various artists, |
Heroes & Villains
The City of Soundsville
Sometime in the late '60s, there was a major shift in the relationship between cartoons and popular music.
Look at old Warner Brothers cartoons -- stuff from, say, the '40s and '50s. You'll see lots of references there to popular music. And I'm not talking about the cartoon soundtracks. Those are phenomenal pieces of orchestral composition, but they're the subject for a different time. I'm talking about those moments when the music clearly stops being a backdrop for the action, and the characters begin performing.
In the heyday of Warner Brothers, that usually happened by way of caricature -- those cartoons are populated by playful spoofs of Frank Sinatra, Bing Crosby and other bigwigs of the entertainment world. But sometime in the '60s, the musical antics of cartoon characters stopped being purely imitative -- they began to reflect the personalities of the characters, and songs were written especially for the characters to perform.
Listen to "Sugar, Sugar," written for the Archies. You think the Monkees were prefab? You think Milli Vanilli was a laughingstock? The Archies weren't even real people. This was a song written for a cartoon band, played on a cartoon show.
And it was phenomenally successful.
Thus it began. Throughout the next decade, cartoons were populated by young hipsters who could break into song at any moment. Any cartoon that didn't feature a would-be rock band surely had a super-groovy rock 'n' roll theme song. That's quite a contrast from the Warner days, when Bugs, Daffy, Porky and anyone else under the Looney Tunes umbrella had the same studio theme music stuck on the ends of their films.
Lots of people my age grew up on those '60s and '70s cartoons and formed bands under their influence. Which is why a collection like 1995's Saturday Morning makes perfect sense.
It's a great album, for a lot of reasons. Producer Ralph Sall has the acuity to realize that kids' TV is inherently bizarre, and the music-biz connections to pull just the right people into the studio to illustrate that point.
Another great thing about this record is that the artists invariably keep the songs short and simple -- a crucial decision with music intended to be heard and absorbed in 30 seconds. Stretching it much beyond two minutes would be rough.
There's an amazing roster of musicians here, and all of them take on a cartoon theme song (or a song written for cartoon characters, like "Sugar Sugar") that somehow suits them perfectly.
Among the best moments is Matthew Sweet's jangly take on "Scooby Doo, Where Are You?" Also listen for hip-chicks Juliana Hatfield and Tanya Donnelly tearing into "Josie and the Pussycats" with the perfect mix of sugar and spice; Helmet's "Gigantor," with impact like a brick to the noggin'; and the Ramones ripping through "Spiderman" and the Violent Femmes doing up "Eep Opp Ork Ah-ah" (from The Jetsons).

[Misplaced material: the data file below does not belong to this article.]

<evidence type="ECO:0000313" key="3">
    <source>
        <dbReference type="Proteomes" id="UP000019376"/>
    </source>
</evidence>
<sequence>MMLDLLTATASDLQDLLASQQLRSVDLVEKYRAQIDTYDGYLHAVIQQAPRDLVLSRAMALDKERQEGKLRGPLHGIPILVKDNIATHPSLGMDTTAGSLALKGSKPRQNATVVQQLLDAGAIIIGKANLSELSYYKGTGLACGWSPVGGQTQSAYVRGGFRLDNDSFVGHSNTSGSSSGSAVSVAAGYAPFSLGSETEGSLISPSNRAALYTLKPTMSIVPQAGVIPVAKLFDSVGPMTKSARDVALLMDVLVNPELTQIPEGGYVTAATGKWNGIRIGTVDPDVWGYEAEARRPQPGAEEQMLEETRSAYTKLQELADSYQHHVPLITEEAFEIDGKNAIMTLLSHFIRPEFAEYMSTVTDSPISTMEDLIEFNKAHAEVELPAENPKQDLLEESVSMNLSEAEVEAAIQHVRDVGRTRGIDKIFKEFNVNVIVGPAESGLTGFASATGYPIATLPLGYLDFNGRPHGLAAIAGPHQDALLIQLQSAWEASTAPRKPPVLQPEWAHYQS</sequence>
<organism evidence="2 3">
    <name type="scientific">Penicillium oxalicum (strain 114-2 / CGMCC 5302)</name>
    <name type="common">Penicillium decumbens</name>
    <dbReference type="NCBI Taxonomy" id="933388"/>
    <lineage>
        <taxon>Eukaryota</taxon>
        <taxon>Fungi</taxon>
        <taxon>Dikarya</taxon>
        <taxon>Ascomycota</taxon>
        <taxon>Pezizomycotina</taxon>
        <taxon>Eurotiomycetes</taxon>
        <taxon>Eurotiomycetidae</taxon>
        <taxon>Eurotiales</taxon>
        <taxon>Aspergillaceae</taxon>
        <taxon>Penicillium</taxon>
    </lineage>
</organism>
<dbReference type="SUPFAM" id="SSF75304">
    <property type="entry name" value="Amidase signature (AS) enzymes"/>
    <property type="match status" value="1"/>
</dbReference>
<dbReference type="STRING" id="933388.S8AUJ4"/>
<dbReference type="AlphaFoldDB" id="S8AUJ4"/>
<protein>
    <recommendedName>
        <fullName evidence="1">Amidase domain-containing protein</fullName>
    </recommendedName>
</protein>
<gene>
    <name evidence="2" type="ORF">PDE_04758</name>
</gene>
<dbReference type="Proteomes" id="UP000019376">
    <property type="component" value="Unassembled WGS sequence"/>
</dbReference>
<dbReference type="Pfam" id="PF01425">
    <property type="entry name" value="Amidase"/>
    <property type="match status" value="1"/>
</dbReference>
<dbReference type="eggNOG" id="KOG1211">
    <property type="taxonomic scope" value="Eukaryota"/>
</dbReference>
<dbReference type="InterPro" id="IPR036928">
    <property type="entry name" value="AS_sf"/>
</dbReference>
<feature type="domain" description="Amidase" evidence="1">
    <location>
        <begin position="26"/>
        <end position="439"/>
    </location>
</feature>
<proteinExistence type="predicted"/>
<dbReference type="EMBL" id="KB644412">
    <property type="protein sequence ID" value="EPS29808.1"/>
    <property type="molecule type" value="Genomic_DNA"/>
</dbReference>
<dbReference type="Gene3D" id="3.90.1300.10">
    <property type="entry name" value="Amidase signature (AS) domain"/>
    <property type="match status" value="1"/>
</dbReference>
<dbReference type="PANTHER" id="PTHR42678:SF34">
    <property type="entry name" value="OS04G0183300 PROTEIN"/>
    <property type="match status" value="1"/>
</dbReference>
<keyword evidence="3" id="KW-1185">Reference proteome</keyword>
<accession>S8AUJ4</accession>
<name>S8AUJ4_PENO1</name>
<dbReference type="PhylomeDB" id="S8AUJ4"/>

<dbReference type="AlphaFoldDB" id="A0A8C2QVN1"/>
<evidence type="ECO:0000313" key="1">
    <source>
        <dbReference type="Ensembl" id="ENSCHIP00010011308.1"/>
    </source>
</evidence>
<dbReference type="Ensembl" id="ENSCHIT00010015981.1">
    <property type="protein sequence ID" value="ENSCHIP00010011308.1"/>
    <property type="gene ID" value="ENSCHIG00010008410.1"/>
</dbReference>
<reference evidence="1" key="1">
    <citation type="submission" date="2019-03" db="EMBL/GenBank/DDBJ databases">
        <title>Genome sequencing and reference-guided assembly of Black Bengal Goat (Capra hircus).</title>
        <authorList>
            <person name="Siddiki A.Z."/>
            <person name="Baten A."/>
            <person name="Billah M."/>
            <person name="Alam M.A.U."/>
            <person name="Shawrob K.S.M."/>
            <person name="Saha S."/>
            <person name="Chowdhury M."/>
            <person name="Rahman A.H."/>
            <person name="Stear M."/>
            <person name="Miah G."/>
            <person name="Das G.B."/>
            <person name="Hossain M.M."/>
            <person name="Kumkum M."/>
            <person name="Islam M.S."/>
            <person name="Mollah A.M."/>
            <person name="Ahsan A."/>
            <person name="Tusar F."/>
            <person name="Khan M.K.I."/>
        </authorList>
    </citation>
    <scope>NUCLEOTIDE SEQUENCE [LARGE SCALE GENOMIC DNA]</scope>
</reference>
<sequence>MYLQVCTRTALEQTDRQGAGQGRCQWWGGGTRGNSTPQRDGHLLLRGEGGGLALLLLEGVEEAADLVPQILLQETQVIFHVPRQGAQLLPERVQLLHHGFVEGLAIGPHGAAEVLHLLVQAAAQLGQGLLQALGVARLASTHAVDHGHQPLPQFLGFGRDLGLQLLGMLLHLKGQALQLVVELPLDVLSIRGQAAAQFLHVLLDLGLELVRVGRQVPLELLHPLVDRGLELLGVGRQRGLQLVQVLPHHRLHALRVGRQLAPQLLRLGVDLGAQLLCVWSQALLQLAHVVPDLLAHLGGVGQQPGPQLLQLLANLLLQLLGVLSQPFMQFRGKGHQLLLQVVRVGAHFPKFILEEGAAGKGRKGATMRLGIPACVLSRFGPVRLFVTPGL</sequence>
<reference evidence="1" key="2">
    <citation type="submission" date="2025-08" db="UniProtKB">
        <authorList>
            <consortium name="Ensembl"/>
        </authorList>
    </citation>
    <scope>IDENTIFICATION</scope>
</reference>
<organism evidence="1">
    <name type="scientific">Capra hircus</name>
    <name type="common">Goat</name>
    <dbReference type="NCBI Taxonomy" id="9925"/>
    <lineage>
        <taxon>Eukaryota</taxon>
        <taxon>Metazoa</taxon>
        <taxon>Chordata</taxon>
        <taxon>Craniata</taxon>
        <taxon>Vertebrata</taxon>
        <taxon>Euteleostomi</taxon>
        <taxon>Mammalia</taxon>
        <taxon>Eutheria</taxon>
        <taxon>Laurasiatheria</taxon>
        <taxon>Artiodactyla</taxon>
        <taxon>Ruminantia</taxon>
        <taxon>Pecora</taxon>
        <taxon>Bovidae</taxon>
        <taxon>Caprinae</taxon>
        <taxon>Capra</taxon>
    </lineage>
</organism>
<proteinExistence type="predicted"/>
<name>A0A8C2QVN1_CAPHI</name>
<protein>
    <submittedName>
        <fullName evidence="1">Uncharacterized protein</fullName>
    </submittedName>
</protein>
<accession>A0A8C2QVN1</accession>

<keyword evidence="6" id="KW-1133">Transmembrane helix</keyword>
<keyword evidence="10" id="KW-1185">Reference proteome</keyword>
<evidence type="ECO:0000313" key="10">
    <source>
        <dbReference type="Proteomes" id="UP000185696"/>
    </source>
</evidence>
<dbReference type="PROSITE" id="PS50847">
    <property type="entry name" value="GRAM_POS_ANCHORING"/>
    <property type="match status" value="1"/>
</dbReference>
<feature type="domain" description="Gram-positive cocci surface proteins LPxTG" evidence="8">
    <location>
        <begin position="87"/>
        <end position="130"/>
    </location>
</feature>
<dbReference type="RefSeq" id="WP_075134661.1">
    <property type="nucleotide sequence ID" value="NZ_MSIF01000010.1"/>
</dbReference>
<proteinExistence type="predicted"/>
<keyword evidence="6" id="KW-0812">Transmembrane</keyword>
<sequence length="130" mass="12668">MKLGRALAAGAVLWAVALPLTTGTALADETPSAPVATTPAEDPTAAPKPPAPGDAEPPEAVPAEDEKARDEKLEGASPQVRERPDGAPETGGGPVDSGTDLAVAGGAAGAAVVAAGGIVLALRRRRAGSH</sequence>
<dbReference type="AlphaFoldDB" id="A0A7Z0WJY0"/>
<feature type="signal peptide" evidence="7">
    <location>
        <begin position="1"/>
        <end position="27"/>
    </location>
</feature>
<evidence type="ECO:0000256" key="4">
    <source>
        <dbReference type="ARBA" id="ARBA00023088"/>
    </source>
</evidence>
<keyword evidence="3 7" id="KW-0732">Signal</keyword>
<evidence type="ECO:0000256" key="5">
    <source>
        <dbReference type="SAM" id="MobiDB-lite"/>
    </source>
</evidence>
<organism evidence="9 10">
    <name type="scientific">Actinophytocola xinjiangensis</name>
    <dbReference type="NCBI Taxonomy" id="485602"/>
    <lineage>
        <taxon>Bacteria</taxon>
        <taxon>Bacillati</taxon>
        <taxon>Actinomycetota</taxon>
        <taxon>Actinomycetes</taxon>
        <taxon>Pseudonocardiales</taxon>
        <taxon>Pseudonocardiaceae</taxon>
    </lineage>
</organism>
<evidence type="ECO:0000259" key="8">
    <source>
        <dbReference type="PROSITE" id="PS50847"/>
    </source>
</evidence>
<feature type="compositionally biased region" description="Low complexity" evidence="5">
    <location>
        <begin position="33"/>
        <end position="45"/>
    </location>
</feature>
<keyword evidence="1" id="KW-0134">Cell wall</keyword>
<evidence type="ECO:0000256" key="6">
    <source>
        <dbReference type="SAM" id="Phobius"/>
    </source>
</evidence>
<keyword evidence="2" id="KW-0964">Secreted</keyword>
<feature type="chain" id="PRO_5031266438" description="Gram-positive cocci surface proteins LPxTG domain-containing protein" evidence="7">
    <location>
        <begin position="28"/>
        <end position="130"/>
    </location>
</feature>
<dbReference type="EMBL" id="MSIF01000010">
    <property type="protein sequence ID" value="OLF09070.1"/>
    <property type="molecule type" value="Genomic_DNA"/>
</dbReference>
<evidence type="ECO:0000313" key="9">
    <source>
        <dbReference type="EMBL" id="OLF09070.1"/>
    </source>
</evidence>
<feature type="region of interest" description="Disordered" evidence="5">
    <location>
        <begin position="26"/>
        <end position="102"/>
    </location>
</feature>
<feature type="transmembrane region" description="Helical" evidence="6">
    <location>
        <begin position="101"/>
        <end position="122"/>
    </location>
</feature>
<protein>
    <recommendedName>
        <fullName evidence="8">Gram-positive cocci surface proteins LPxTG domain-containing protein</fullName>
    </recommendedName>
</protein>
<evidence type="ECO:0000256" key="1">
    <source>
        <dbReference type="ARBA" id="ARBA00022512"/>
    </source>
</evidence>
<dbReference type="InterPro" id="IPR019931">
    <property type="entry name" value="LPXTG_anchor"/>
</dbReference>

This is phenomenal stuff, and I'm still not sick of it, seven years after its release. Which is saying something, considering that these songs aren't exactly complex and were written to be throwaway bits of pop culture.
But if you like this, and want more, check out the next logical step: music inspired by cartoons. I'm talking about 2000's Heroes and Villians, a collection of tracks by some of the most interesting names in pop music, all inspired by the Powerpuff Girls.
Don't laugh; this is an incredible album. It's got a couple of big names -- Devo offers a track, as does ex-Pixie and sci-fi weirdo Frank Black -- but it's mostly a collection of more obscure artists.
Black's "Pray for the Girls" is typical of his output carefully paced, occasionally manic, with a creepy lyrical narrative and a vague sense of foreboding. Japanese cuddlecore superstars Shonen Knife show up to do what they do best (rock out in cute, broken English) on "Buttercup (I'm a Super Girl)." And Japanese studio svengali Cornelius does what he does best (sprinkle high-tech fairy dust over beat-heavy samples) on "The Fight."
But the highlights here, for me, are distinctly American low-tech. Dressy Bessy's amiable "Bubbles" is so light and airy it threatens to float away with every listen, and Bill Doss (of Olivia Tremor Control) turns in a great solo effort with "Friends Win," a chugging chunk of low-budget psychedelia.
The album's best track is by Doss' friends and labelmates, Apples in Stereo. "Signal in the Sky (Let's Go)" is so catchy, so hokey, so well-written that it could stand with the best track from any Apples in Stereo album. Which is saying something -- the band's garagey take on the sounds of the Beatles and Brian Wilson is one of the most interesting things going in music these days.
And, to be fair, that can be said about most songs on this collection -- these artists put as much effort into writing good songs about a cartoon show as they would put into writing good songs for their own albums -- which is why this collection works so well.
Oh, if you need more of this, check out The City of Soundsville, a new, techno take on the Powerpuff phenomenon. And if that's not enough, I'm sure there will be plenty more albums based on cartoons -- and I'm sure some will be quite good.
Now that the connection has been made, it won't be going away.
[ by Paddy O'Furniture ]